I’m glad you’re coming on your first training ride with us. You’ve come to the right place. We’re here to help you get up to speed on the task at hand — learning the cycling skills you’ll need to complete your first AIDS/LifeCycle.
I cannot tell a lie: you’re essentially starting out at sea-level, and you have to climb a huge mountain to achieve your goal: 7 days of cycling an average of 6 hours per day, for a total of 545 miles. But with training and some healthy tips and tricks, you can do it. (Here’s my summary of a good training plan: http://bearalc.blogspot.com/search/label/Training%20Plan.)
The things you need, include: a basic understanding of your bike, an understanding of your body’s nutritional needs during a ride, and time in the saddle actually riding.
|Image Credit: The Fixed Gear.|
(1) Understanding your Bike:
Sounds like you can start, stop, and steer your bike, so you’ve taken the first step toward understanding how to operate your bike. As you attend more and more training rides, the Training Ride Leaders (TRLs) will be able to help you improve how you ride (for instance, teaching you how to steer, use your brakes and gears, and when and how to clean your bike). Please ask questions.
(Here are a few posts on skills: http://bearalc.blogspot.com/search/label/Skills. I have to write a post about basic skills, I think!)
You’ll learn your body’s athletic nutritional needs over time. But, I can tell you that just before, during, and after training rides is not the time for a weight-loss diet. Your body needs calories, carbs, sugars, and salt to put out the athletic effort needed to finish a long ride. To that end, be sure you have a healthy meal the night before your first training ride, eat breakfast and don’t skimp on the carbs.
Make sure you have two water bottles on your first ride: one with water, and one with an electrolyte supplement. TRLs will have some spare supplements, probably, and on our nice-and-easy 20 mile ride, you shouldn’t have a problem if you forget the electrolytes.
(Take a look at my blog entry on eating: http://bearalc.blogspot.com/2012/04/eat.html (then click the label “nutrition” for more on the topic).)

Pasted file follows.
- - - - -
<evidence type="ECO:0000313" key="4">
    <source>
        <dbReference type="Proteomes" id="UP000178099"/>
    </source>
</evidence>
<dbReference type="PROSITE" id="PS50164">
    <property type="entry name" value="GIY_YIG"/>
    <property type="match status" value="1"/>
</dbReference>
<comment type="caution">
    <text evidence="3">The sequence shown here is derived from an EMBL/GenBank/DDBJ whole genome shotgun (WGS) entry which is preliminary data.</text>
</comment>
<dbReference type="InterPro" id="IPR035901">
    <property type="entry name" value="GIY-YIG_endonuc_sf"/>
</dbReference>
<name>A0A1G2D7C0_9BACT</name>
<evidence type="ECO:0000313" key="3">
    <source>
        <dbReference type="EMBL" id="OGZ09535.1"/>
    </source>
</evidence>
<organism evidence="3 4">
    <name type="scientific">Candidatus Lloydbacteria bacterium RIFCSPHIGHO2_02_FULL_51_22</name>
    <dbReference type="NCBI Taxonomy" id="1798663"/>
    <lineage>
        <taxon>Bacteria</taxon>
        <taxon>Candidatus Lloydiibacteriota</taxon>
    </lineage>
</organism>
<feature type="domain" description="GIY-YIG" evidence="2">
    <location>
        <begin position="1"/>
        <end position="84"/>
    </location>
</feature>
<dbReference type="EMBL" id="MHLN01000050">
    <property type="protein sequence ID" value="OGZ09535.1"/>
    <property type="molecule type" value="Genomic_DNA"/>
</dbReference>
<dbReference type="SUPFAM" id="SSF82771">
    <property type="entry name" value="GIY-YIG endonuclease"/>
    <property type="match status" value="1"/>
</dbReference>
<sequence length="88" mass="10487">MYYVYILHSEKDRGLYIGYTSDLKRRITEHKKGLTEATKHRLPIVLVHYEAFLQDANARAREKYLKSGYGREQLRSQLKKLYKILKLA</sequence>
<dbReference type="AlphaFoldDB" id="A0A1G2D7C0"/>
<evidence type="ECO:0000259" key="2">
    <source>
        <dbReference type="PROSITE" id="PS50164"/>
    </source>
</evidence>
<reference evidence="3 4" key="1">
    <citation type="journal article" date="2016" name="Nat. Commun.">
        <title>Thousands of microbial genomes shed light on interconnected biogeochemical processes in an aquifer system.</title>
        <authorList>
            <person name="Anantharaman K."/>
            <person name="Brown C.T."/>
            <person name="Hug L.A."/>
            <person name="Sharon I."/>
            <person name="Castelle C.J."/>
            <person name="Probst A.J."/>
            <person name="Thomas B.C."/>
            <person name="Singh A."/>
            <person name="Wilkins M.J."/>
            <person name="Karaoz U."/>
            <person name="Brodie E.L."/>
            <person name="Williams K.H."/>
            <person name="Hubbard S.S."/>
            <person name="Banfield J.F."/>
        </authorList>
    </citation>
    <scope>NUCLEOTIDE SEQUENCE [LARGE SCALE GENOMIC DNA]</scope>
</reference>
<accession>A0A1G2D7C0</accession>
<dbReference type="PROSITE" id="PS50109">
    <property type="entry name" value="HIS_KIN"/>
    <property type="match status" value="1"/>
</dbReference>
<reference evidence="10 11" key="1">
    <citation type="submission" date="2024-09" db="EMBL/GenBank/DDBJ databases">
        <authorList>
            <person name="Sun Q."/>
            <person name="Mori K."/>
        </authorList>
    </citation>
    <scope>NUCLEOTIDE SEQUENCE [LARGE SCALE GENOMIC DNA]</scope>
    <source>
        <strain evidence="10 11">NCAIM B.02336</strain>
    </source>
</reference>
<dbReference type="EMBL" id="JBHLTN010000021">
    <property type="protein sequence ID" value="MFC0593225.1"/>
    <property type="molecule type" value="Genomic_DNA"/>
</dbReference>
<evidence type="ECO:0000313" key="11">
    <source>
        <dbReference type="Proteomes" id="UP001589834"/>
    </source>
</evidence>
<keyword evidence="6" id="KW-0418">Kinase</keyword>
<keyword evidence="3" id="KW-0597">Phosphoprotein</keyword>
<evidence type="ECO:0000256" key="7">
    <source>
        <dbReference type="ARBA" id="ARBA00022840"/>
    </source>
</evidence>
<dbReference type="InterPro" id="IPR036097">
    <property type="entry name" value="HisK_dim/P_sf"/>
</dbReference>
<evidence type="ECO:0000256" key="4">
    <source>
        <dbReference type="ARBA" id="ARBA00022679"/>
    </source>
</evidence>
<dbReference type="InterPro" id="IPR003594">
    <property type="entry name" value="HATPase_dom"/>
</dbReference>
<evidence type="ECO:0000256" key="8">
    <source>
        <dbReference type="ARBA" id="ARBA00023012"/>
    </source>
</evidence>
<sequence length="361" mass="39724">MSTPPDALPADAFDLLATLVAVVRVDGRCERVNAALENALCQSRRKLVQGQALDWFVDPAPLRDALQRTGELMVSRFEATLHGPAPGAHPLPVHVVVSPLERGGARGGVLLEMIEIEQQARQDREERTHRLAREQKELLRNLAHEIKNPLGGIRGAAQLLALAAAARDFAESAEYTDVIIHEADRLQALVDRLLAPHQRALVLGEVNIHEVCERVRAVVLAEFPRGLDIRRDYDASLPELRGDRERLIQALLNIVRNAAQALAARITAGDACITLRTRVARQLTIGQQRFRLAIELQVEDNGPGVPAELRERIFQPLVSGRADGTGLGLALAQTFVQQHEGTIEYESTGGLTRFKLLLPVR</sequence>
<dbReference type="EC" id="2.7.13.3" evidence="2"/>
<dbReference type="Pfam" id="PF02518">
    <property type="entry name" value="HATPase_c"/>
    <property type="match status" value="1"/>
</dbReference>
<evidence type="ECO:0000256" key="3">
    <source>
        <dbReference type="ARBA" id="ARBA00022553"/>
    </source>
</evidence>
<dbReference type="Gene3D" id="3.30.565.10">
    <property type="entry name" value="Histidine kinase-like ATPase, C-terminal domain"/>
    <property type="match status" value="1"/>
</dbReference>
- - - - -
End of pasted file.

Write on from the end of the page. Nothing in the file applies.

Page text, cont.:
(3) Training and Time:
Know that training for the ALC is a time commitment. At the beginning of your training (now) a couple hours per week on casual rides will suffice. However, by around the beginning of May, a good, achievable average might be about 8 to 12 hours or more per week of concentrated riding (including hills, longer rides (up to 60 miles or more), and back-to-back days of riding). There is much more to this than I can write in a short paragraph, but without this time commitment, completing the long ride can be difficult. What this means in practice is that coming to our training rides is a great start, but you’ll also have to train on your own some times.
(Why ride long distance? Here’s my reasoning: http://bearalc.blogspot.com/2013/01/50-miles-you-must-be-mad.html.)
All this being said, I want to repeat: YOU CAN DO IT. The AIDS/LifeCycle is like no other experience. From the time of your first training ride, you’ll be surrounded by people who want you to succeed. The event itself is fully supported from Day 0 to Day 7. As you do the ride, you’ll notice marked support cars, vans, and motorcycles driving by you. The drivers have one goal: your safety. So, even if you find yourself lacking in one area, you know you’ll always make it back to camp safe and sound — having ridden every mile, or every mile that you can!
I’m looking forward to meeting you. Don’t forget to RSVP to Saturday’s ride on the website: https://actnow.tofighthiv.org/site/SPageNavigator/AIDSLifeCycle/ALC_Calendar. Also, don’t forget to join our Facebook page for more encouragement. tips and tricks, and to meet other riders and roadies (https://www.facebook.com/SacramentoAlcTrainingRides).
Please feel free to use this letter as is or modified.